After watching the online documentary movie “Hungry For Change“, we decided to start juicing. We figured juicing would be an easy and convenient way to add more nutrition to our family’s diet. Originally we started juicing by using an extractor juicer. Later we went over to a high performance Blendtec blender instead of the extractor juicer, and have found this to be a much better fit for our family. In my previous post, Making Whole Juice: Vegetables, Fruits, Berries, Recipes, I showed how to use a powerful blender to make whole juices or smoothies from fruits, veggies, berries, and more, and how you can easily come up with your own recipes, or make the drinks different every time by using whatever you have on hand.
We tried two different models of juicers: Breville and Hamilton Beach. In my post Juicers: Comparing Breville to Hamilton Beach , I write about our experience with these two juicers. And in my post Which is Better; Blendtec or Vitamix? Why We Chose Blendtec ,” I compare the two popular and powerful blenders Blendtec, and Vitamix.
In this post, I will compare our experiences with extractor juicers to our blender, and explain why we prefer our Blendtec blender over extractors. On the bottom of this post, you will also find the results of an experiment I did to compare the machines side by side, making juice of carrots and apples.
Here’s my Blendtec, an extremely powerful blender:
This is my Hamilton Beach extractor juicer, showing the opening where you insert the fruits and veggies; the black item I’m holding is used to push the food down into the machine:
The difference between the two technologies, in a nutshell:
A powerful blender is just that: a powerful blender. It allows you to grind up anything from carrots to ice cubes in order to make juice; this juice will contain all of the parts of the produce you put into the canister, both the nutritious juice and fibrous pulp. Pulp is the dry fiber-parts of produce which does not contain liquids, so this juice will be thick like a smoothie, depending on how much liquid you add to thin it. Some choose to strain it, which would remove the fiber.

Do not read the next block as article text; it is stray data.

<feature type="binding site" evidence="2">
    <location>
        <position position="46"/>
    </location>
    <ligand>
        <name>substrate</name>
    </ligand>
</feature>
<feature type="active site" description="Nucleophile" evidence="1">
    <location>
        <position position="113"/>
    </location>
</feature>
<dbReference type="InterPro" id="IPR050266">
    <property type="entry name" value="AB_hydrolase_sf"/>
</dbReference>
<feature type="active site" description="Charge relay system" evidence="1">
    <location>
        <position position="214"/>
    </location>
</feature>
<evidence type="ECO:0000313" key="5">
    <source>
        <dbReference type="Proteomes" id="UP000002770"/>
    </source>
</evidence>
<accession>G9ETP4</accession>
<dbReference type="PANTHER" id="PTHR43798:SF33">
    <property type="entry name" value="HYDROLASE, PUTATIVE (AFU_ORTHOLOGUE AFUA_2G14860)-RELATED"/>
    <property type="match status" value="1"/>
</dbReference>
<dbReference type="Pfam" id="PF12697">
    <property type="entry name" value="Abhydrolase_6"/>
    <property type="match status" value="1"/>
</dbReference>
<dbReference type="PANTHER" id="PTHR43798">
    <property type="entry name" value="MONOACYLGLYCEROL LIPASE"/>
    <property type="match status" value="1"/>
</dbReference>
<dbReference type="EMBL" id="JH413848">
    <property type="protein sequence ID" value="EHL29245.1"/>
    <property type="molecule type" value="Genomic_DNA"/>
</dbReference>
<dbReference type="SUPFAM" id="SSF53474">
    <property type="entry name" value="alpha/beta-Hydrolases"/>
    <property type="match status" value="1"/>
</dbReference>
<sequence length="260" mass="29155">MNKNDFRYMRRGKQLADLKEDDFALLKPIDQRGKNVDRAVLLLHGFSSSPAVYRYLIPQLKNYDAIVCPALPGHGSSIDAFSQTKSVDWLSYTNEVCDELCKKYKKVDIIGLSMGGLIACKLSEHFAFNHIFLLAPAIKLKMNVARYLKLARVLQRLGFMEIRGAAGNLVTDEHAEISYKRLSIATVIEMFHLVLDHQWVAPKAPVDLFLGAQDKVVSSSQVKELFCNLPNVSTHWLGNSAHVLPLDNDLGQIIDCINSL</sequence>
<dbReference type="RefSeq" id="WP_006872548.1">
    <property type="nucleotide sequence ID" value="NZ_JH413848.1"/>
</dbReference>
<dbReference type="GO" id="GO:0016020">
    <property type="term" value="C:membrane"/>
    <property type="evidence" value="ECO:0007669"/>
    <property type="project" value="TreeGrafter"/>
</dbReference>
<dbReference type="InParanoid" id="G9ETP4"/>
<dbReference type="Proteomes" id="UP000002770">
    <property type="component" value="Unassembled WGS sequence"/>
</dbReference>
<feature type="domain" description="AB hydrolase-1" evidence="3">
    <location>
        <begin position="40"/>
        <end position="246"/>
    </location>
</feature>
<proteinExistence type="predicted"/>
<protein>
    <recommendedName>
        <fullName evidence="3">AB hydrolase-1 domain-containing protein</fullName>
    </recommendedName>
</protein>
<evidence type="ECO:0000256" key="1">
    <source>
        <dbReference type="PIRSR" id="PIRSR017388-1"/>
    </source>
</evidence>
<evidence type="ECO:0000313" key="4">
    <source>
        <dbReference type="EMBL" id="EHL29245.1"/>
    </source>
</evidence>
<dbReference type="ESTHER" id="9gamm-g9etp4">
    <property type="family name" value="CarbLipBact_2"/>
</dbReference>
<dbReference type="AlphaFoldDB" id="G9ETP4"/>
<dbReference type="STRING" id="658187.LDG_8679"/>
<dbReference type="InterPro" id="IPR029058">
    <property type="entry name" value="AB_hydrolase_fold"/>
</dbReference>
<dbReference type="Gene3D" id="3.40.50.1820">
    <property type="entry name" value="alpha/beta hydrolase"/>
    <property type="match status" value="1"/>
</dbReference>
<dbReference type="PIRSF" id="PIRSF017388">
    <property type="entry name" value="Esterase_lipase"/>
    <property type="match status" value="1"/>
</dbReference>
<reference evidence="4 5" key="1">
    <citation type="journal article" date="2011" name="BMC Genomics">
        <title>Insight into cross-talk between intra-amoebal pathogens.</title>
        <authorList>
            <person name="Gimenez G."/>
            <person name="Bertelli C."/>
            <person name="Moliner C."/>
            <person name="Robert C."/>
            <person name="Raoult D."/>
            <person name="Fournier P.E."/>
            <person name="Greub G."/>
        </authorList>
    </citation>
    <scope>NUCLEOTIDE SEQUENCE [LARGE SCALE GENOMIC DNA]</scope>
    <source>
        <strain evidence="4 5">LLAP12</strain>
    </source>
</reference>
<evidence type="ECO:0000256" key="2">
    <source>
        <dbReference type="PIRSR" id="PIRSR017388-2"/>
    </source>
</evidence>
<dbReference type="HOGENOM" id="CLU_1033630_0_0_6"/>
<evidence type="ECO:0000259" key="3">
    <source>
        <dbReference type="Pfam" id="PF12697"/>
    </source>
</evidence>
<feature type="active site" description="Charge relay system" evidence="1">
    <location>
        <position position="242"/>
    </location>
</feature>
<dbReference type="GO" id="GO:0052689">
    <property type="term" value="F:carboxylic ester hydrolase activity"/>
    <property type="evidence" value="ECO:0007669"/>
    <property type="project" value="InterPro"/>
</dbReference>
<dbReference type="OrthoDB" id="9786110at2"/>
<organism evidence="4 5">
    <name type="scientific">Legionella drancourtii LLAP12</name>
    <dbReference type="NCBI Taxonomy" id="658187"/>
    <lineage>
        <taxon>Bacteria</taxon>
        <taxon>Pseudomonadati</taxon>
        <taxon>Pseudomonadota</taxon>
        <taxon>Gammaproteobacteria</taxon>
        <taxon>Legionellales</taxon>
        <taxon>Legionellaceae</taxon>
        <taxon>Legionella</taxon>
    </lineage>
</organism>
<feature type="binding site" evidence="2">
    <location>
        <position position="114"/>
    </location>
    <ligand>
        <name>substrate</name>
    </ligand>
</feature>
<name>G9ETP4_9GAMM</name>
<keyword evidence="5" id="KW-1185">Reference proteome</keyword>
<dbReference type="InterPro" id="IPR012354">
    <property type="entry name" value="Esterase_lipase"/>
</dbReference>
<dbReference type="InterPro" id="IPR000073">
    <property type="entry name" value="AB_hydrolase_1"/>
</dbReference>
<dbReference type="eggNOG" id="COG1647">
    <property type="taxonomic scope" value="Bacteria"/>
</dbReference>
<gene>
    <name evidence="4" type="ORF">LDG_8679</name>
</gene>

Next, a picture of the thick and sturdy blade in the Blendtec:
An extractor juicer is a machine that will grind up the produce you put into it, and extract the juice into a container by using a centrifugal (spinning) system, while separating the dry pulp into a different container. The result is a thin juice containing the vitamins and minerals from the produce you used, but no fiber.
Here’s the strainer with tiny shredding knives on the bottom; the sides are full of tiny holes that the juice is strained through before it’s collected:
Why we prefer a powerful blender over an extraction juicer / centrifugal system
Pulp / Fiber:
When you remove pulp from juice, you do remove fiber as well. Fiber may not always be needed, but most of us could stand a bit more in our diets in order to function properly and stay healthy. Using a blender keeps the fiber in the juice so that you get the benefit of both the nutritious juice and the fibrous pulp. Pulp also fills you up better, so you can use the juice as a healthy meal replacement now and again. In addition, if you use fruit, the fiber added will help keep your blood sugar levels more even, avoiding the spikes from drinking fruit juice without fiber.